Report finds many assets in Wicomico County’s favor

county Visioning report 10-23

Dr. Memo Diriker of BEACON and Salisbury University, right, speaks at last week’s Wicomico County Vision Action Report presentation. Seated from left at Dr. Ray Hoy of Wor-Wic Community College, County Council President Matt Holloway, Brad Gillis of DEVRECO developers and County Executive Rick Pollitt.

The allure of Wicomico County, its proximity to major cities and exemplary residents make it a wonderful place to live.

“What a beautiful part of the country. Nature has blessed us beyond belief. We are so incredibly blessed to be living in Wicomico County and it’s our responsibility to make it an even better place to live,” said Memo Diriker, president of the Salisbury Area Chamber of Commerce and director of the Business, Economic, and Community Outreach Network at Salisbury University.

He was involved in formulating the Regional Visioning Process, a detailed plan conceived more than two years ago and containing intentions for improvements in seven areas. It was presented by County Administrator Rick Pollitt at a public meeting last week.

Contributing to its content were representatives from the Salisbury Area Chamber of Commerce, Wor-Wic Community College, University of Maryland Eastern Shore, Salisbury University and the Tri-County Council.

Areas targeted for enrichment are economic development, city-county synergy, education, transportation, watershed protection, agricultural preservation and healthy communities.

“We need to invest in both the hard infrastructure of our community — ports and airports — and also in the soft, meaning the people and workforce development,” Diriker said.

The goal is “better jobs, better careers, better prosperity and a number of opportunities we’ve discussed,” he said.

City-county synergy “is where we recognize business doesn’t care about jurisdictional boundaries,” he said.

When a venture is developed, its success won’t depend on location in the city or county. Everything in the city is also in the county, Diriker said, “so why don’t we find ways for all economic activity to be as painless and seamless as possible?”

Education is important because without a schooled workforce, the county will lack qualified manpower. Employees need to not only be educated, but expertly trained.

“We want the overall college attainment level of our population to be higher,” Diriker said.

Ideas for improving transportation include maintaining road systems, making investments in the port, dredging the river and increasing commercial activity around the airport.

Watershed protection is mandatory because it offers the quality of life Lower Shore residents treasure.

“This is what makes us so special. It is the water. We have to protect the watershed and we cannot sacrifice other parts of our economy,” Diriker said.

He called agriculture “the No. 1 industry in Wicomico County.”

“It is our heritage and it is our future in terms of sustainable food sources into the future of the mid-Atlantic region. We are feeding more than just Delmarva. It makes sense for agriculture to be a vibrant and robust industry,” he said.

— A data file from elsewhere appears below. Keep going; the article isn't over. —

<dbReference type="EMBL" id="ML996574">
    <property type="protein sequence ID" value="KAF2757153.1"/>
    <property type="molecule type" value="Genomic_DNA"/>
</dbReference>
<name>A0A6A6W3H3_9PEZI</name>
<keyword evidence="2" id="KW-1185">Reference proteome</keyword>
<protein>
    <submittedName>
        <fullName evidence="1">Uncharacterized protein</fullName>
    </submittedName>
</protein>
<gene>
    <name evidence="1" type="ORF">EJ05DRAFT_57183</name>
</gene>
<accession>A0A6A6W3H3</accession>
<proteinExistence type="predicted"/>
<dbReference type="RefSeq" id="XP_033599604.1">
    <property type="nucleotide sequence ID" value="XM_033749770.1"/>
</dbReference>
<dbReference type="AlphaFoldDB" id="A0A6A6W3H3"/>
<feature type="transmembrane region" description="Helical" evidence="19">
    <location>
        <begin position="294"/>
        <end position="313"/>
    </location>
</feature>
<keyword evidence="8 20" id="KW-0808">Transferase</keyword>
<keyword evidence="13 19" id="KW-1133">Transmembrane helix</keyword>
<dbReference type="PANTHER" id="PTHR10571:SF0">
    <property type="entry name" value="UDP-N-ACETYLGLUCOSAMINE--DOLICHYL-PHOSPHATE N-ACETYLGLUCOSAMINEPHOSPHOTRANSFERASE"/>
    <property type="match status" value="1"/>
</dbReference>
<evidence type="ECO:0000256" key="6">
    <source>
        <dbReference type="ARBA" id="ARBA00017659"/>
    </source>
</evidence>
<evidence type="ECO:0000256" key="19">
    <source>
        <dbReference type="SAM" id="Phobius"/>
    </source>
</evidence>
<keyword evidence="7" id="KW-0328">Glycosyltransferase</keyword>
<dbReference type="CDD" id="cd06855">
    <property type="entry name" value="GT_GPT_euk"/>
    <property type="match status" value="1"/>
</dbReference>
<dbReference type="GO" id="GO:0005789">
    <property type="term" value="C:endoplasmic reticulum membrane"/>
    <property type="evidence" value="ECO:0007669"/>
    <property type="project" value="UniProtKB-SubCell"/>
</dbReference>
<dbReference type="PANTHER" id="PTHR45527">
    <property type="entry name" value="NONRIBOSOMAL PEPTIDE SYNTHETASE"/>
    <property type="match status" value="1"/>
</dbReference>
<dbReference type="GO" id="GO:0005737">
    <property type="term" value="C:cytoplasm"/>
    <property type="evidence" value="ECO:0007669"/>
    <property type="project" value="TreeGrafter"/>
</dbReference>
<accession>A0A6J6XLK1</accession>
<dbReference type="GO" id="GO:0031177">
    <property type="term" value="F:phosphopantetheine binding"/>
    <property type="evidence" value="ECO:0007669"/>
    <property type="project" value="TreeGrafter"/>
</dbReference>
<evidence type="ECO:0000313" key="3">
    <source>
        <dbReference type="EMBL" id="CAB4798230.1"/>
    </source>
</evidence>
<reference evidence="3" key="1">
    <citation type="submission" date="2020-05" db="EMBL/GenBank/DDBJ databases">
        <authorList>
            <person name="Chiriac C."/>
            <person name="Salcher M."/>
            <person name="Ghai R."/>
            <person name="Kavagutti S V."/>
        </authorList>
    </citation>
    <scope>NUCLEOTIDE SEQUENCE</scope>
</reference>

Healthy communities refers to public health care.

“This is dealing with an environment where drug use, alcohol abuse and obesity are high. We have a lot of work to do. We see high incidences of cardiovascular disease, cancer. We are looking at investments to improve the health of our population,” he said.

All of the seven points in the plan are equally important, Diriker said. “They are different sides of the same prism. When you look at a multi-cut diamond, you look at it from different perspectives, with all its facets, but it’s still the same diamond,” he said.

The vision originated from the effects of the recession. Diriker said Pollitt was wise to realize the solution wasn’t taxing a county out of a poor economy, but concentrating on growth and goals.

The vision plan will be posted on the county’s Web site and each of the points will have a timeline. Some will take longer to achieve, Diriker said.

“This was an exercise in determination — who we are, where we are, who we want to be, where we want to be.  Based on that, we developed a roadmap to get there,” Diriker said, summarizing the plan.

Wicomico County is well worth the investment of time and ideas because of its many attributes, he said.

For Diriker, Wicomico County “gives me everything,” from breathtaking nature to relaxing waterways to entertainment.

Although Washington, D.C., and New York City are rich in culture and offer musical and stage shows, tickets can cost hundreds of dollars and hotel stays are expensive, he said.

But Salisbury University has affordable theater and symphony productions, as well as art exhibits, and so do the University of Maryland Eastern Shore and Wor-Wic Community College, he said.

Even better are the county’s fine residents, he said.

“The people here are very interlinked, very can-do, very cordial to each other. We have our disagreements, but it’s the people and the county that make Wicomico County such a wonderful place to live,” he said.

“There are a whole bunch of us who came here from elsewhere and a whole lot of others who are perfectly capable of leaving, but we aren’t leaving,” he said.

“We are going to keep investing in our community. Collectively we made the decision to stay here and invest in the future.”

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